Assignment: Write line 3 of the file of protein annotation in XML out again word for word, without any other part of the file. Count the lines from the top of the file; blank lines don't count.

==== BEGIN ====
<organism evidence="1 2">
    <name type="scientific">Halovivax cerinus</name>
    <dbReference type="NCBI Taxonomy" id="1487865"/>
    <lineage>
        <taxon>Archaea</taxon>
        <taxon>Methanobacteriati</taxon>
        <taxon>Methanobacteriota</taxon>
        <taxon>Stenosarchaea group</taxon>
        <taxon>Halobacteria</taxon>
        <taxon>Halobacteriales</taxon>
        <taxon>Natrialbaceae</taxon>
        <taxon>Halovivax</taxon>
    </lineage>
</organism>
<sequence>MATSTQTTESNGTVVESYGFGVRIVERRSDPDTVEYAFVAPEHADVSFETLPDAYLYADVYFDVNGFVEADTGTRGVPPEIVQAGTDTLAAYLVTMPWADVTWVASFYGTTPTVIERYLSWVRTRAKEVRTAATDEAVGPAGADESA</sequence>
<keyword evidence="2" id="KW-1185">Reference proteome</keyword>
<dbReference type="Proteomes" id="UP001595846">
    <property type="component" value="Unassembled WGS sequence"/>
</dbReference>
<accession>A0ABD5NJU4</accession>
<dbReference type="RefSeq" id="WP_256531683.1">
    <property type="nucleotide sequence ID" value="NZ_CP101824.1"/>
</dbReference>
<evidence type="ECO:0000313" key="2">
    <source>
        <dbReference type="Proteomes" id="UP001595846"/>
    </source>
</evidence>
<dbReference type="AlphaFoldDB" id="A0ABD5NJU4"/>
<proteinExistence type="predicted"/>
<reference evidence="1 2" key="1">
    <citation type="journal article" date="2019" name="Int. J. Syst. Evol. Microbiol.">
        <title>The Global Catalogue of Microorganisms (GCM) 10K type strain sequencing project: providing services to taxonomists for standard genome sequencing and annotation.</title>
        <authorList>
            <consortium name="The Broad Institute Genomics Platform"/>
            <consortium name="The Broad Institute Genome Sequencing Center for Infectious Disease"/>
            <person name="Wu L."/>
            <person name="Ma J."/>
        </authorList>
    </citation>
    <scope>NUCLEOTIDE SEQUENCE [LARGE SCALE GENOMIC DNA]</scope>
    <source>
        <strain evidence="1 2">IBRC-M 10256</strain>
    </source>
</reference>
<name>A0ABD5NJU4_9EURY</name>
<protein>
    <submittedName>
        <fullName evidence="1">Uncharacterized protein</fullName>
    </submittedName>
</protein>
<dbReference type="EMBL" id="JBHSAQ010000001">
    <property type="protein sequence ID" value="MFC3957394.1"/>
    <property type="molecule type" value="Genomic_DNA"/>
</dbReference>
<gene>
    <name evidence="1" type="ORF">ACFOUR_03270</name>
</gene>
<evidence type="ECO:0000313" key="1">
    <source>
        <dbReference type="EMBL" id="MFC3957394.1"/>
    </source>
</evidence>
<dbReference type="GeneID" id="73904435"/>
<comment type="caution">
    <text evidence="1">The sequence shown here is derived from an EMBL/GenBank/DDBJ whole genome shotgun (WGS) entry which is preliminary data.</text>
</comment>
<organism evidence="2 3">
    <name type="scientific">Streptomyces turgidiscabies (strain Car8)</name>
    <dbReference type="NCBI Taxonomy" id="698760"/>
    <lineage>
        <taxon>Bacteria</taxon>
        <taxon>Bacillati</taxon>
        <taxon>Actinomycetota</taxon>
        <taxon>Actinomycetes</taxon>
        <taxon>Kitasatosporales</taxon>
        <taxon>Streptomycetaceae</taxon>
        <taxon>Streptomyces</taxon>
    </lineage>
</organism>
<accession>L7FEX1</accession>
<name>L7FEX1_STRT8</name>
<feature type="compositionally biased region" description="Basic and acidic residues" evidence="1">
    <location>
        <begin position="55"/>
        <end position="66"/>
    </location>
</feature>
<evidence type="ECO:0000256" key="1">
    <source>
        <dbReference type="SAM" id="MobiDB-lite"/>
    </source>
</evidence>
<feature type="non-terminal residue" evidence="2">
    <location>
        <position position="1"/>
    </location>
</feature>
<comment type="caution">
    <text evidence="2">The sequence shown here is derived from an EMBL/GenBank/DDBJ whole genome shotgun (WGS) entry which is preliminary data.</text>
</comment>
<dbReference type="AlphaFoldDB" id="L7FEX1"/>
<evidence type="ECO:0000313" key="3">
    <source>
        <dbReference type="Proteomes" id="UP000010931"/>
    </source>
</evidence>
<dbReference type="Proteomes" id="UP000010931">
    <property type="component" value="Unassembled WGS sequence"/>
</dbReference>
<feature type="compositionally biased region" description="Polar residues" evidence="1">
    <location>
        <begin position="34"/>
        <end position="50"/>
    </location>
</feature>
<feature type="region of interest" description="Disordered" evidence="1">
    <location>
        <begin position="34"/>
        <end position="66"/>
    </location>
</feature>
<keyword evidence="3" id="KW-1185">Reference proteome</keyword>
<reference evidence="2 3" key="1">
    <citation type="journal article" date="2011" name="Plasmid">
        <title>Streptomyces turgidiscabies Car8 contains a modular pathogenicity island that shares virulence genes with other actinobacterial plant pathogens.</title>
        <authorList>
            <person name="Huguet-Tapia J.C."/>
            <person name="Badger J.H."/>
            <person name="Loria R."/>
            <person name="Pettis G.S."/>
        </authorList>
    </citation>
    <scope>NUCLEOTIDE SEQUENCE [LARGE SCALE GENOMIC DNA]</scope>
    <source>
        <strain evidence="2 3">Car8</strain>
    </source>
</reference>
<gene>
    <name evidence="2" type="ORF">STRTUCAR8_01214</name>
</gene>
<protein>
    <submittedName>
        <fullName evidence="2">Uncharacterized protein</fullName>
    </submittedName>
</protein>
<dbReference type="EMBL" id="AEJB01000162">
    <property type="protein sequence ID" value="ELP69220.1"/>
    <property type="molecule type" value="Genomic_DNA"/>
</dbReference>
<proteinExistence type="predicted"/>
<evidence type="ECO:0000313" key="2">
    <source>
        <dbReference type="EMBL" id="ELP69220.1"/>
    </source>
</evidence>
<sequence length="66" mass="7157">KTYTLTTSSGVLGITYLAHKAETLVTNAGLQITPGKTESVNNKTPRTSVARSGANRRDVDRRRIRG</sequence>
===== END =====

    <dbReference type="NCBI Taxonomy" id="1487865"/>